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Bracket design stress formulae help

  1. Mar 14, 2013 #1
    hello everyone.

    I am in desperate need of help from some mechanical design/materials engineers/students. I am an Electrical/Electronic Engineering student currently completing a project and require assistance on some mechanical design issues. I have searched numerous websites and books looking for formulae relating to allowable sheer strengths in both a weld and the bracket itself. It is a rough design so some of the variables such as plate thickness, materials etc are changeable. I am not worried about the normal stress values as this bracket will support a filter that weighs around half a pound. I require a formula to calculate the maximum allowable force shown at the point shown in the attached diagram, with regards to the weld (transverse fillet?) and the materials properties (mild steel or similar around 0.2mm thick if the calculations allow). Any help would be greatly appreciated, im pulling my hair out at this :-)

    Jonathan
     

    Attached Files:

  2. jcsd
  3. Mar 14, 2013 #2
    You need to consider (1) deflection (2) bending capacity (3) shear capacity; and the failure could be (A) in the horizontal plate (B) in the weld or (C) in the near vertical support. So the problem is a bit bigger than you thought. With 0.2 mm thick I would look at deflection first D=PL^3/3EI
    If the combined throat thickness of the welds is at least equal to the thickness of the thinner steel plate, then you can probably not worry about it, provided the weld is achieved by an accredited welder, rather than an amateur. The shear case is complicated because in a rectangular section there is a significant reduction of bending strength due to the presence of shear force. It's too complicated to describe in a quick answer like this. Bending the edges of the horizontal plate down at 90 degrees to form an upsidedown U section would improve the design a lot.
     
  4. Mar 14, 2013 #3
    Thanks for your reply, basically i'm not actually manufacturing the bracket, i'm just constructing the idea of it with an emphasis on the project development side, but i am requires to provide evidence of further learning. I was looking at maximum allowable force because this bracket has to overcome issues with an existing bracket that sheers when any accidental downward force is applied to it i.e a heavy technician leaning on it while changing a filter. Are you aware of anything along them lines?
     
  5. Mar 14, 2013 #4
    The basic problem is that the geometry is not well-conditioned for bending, shear, or deflection. Your further learning would be enhanced if you had a good idea from relevant formulas how those three attributes depend on the thickness of the steel plate to some power.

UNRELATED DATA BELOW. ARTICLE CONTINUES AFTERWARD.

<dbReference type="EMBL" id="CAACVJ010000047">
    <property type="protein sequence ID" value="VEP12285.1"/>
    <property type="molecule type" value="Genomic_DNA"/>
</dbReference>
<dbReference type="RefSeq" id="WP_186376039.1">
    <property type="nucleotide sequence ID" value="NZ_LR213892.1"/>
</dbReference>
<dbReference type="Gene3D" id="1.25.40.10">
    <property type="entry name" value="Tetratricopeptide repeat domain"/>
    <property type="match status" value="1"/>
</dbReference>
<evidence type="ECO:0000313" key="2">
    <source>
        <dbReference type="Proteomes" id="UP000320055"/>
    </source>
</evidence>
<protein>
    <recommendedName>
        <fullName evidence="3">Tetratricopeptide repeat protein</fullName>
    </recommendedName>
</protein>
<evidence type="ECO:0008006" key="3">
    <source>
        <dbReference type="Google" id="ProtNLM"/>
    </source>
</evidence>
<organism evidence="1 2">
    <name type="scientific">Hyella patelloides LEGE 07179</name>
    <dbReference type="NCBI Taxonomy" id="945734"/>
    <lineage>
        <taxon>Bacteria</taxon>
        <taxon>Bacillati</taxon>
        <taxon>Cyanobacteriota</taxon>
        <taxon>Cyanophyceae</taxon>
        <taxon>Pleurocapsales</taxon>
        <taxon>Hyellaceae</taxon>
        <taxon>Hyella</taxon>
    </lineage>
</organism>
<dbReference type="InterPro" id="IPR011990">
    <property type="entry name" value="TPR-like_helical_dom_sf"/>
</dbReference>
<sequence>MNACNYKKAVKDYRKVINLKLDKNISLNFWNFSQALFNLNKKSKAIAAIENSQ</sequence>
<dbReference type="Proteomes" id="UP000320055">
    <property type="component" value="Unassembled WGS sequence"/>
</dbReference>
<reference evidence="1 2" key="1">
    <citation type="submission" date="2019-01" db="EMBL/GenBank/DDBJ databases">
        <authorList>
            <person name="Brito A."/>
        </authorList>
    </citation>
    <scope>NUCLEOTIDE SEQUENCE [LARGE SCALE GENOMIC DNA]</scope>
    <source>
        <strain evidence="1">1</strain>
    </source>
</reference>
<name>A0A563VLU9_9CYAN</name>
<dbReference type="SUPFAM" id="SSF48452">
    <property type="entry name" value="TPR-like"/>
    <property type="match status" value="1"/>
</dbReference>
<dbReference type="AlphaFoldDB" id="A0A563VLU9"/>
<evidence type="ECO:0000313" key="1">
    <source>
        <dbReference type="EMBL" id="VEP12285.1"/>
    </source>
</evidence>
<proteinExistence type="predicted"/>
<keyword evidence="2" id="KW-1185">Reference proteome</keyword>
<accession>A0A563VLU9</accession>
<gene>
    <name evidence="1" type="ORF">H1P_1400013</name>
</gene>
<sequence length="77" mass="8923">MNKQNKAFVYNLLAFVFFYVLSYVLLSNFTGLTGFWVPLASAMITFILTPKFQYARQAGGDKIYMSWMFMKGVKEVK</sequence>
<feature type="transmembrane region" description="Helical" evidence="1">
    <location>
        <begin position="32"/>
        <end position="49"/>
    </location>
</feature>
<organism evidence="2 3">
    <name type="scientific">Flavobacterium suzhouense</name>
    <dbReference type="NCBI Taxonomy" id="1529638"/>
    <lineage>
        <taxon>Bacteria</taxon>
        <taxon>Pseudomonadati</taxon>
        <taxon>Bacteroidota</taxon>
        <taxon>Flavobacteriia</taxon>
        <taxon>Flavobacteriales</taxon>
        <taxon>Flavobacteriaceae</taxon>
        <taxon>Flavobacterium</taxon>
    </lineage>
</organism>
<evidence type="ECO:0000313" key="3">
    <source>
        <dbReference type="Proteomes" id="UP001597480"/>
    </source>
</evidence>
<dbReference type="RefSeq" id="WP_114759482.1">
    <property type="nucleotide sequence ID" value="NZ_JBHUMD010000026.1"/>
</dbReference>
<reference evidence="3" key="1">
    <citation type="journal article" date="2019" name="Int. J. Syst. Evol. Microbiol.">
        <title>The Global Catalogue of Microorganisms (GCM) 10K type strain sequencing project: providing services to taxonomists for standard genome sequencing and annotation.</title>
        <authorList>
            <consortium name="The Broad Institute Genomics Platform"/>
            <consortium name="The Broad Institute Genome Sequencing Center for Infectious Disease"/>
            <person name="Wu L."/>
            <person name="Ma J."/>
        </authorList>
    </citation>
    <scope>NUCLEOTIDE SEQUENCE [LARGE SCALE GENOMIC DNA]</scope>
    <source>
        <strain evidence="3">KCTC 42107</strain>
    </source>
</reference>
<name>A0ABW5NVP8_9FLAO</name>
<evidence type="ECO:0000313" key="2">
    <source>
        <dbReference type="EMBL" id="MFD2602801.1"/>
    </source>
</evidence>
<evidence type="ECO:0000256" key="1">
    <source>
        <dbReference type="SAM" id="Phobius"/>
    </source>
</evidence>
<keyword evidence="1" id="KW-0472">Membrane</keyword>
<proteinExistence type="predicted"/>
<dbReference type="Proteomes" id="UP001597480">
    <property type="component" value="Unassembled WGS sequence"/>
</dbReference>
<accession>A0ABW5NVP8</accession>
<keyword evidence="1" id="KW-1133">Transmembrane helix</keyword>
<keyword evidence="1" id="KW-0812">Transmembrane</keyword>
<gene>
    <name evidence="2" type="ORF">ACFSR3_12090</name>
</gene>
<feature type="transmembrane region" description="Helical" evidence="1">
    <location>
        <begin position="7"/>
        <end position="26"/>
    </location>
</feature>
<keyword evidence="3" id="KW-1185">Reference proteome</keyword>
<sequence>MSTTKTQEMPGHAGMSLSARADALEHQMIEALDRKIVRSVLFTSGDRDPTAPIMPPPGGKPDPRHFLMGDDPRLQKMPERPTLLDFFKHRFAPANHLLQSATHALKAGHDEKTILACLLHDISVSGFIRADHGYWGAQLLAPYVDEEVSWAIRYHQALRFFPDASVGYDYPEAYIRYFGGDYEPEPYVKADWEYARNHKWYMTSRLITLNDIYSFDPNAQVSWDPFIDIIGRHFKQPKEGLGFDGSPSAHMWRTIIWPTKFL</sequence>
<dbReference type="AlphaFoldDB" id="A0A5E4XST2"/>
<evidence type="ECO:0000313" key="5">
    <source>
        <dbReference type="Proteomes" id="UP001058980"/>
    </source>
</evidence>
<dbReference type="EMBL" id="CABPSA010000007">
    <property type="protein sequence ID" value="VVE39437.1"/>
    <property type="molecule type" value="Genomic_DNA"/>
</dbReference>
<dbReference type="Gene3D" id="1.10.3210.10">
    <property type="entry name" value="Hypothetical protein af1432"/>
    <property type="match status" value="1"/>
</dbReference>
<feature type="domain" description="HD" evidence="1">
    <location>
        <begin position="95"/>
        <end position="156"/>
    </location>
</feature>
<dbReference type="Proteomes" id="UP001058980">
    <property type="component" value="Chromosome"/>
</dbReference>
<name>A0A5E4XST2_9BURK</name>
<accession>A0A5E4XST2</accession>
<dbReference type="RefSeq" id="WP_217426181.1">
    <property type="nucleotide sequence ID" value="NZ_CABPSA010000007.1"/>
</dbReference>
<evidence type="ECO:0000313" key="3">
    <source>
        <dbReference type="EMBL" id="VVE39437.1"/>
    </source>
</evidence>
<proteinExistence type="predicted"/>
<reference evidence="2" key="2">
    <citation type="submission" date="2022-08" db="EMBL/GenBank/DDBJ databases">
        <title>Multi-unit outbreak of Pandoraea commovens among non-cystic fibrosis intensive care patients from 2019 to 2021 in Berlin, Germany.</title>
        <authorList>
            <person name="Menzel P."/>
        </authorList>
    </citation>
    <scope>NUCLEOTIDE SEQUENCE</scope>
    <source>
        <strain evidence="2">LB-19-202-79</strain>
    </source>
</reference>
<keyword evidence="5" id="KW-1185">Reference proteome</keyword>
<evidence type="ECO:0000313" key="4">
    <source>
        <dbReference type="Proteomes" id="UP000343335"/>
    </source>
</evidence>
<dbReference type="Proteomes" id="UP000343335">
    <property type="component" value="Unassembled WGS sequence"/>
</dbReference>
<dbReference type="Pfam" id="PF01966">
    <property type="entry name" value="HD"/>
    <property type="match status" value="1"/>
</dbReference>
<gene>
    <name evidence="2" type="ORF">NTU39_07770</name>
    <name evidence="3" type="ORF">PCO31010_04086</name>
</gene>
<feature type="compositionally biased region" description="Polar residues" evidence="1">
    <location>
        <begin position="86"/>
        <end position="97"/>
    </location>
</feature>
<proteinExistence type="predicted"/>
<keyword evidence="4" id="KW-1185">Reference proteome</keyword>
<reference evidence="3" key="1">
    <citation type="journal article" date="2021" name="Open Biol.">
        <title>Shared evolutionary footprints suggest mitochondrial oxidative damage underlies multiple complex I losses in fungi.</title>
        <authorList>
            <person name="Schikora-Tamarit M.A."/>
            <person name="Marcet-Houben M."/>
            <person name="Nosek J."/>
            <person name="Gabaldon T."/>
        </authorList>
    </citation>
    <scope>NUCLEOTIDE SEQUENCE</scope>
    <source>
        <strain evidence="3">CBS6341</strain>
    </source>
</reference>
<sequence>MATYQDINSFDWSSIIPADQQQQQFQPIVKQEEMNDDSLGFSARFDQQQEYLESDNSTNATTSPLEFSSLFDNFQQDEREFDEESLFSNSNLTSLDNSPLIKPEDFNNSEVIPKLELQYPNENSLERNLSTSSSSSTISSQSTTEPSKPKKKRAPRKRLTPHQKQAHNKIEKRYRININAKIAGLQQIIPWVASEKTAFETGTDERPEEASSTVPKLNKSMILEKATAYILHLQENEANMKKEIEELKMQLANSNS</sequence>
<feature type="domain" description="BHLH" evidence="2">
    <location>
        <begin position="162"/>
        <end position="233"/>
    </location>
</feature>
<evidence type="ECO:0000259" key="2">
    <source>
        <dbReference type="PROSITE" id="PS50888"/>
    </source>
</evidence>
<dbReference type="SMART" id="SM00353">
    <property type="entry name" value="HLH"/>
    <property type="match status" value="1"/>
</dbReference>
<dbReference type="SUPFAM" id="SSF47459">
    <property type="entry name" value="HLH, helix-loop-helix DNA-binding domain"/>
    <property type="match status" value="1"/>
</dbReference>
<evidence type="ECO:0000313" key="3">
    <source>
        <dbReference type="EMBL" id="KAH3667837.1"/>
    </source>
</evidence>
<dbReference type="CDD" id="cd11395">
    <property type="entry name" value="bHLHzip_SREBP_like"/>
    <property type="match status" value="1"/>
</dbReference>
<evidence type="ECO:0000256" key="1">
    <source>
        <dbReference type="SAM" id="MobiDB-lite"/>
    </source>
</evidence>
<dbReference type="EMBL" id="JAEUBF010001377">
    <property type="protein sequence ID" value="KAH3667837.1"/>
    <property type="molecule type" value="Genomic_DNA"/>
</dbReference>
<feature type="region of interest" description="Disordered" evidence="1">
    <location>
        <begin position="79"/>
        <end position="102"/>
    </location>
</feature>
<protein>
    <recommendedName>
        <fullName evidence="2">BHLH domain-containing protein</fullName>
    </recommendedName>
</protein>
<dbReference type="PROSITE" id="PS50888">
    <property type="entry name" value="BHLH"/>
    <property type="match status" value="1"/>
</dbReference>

6. Mar 14, 2013 #5
    The geometry suits the current installation which is on a vacuum pump, otherwise the design would be different. Formulae for calculating the thickness of metal required to cope with deflection bending and stress would be exactly the kind i need, sorry to be a pain, its obvious this is not my forte
     
  7. Mar 17, 2013 #6

    nvn

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    jonnyjames1985: As stated in your given problem, stress is the issue here, not deflection. Furthermore, in your particular problem, shear stress and weld stress do not appear to govern. For a plate thickness on the order of the value given in post 1, the governing stress is only the plate bending stress.

    Therefore, the maximum allowable force (V) that can be applied at the point shown in your diagram is, V = 0.1667*b*(t^2)*Sta/L, where L = plate length (mm) (i.e., the distance from the weld to force V), b = plate width (mm), t = plate thickness (mm), and Sta = allowable normal stress = 167 MPa. Force V is in units of newtons (N). This assumes the plate will be subjected to relatively few stress cycles. If you instead want the plate to be subjected to a large number of stress cycles, you perhaps could change Sta to Sta = 125 MPa.
     
    Last edited: Mar 17, 2013
  8. Apr 1, 2013 #7

    GT1

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    You can add a bend to your "shelf" and then connect it to the main body with screws, I usually prefer to avoid welding for connecting different parts like yours.
    I think that the best (and cheapest) option is to redesign this part as a single piece sheet metal part.
     
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